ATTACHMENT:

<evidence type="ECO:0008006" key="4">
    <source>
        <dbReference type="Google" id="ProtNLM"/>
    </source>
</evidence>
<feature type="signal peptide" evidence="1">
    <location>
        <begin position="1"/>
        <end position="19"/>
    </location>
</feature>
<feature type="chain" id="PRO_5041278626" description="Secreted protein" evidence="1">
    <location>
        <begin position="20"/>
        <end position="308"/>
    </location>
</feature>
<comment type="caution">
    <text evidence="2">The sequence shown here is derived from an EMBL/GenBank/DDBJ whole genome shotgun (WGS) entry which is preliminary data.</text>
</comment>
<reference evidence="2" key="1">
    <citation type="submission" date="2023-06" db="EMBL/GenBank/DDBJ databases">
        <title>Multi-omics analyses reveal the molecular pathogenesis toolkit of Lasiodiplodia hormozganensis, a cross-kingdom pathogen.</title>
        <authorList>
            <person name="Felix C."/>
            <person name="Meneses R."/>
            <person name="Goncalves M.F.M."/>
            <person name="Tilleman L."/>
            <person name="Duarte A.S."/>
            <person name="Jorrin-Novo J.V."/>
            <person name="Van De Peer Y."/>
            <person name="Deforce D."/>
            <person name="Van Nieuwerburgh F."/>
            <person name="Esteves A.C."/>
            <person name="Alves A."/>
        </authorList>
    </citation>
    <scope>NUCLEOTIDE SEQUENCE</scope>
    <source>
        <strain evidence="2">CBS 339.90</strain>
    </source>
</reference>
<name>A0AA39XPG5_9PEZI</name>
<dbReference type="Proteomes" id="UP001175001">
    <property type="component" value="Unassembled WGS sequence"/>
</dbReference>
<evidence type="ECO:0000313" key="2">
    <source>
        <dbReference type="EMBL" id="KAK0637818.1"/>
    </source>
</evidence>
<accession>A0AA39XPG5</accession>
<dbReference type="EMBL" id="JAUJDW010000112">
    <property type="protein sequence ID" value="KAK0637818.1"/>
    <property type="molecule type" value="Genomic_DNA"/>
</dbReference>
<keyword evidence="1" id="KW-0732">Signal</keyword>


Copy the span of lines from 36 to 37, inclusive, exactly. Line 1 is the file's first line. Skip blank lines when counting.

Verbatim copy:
        </authorList>
    </citation>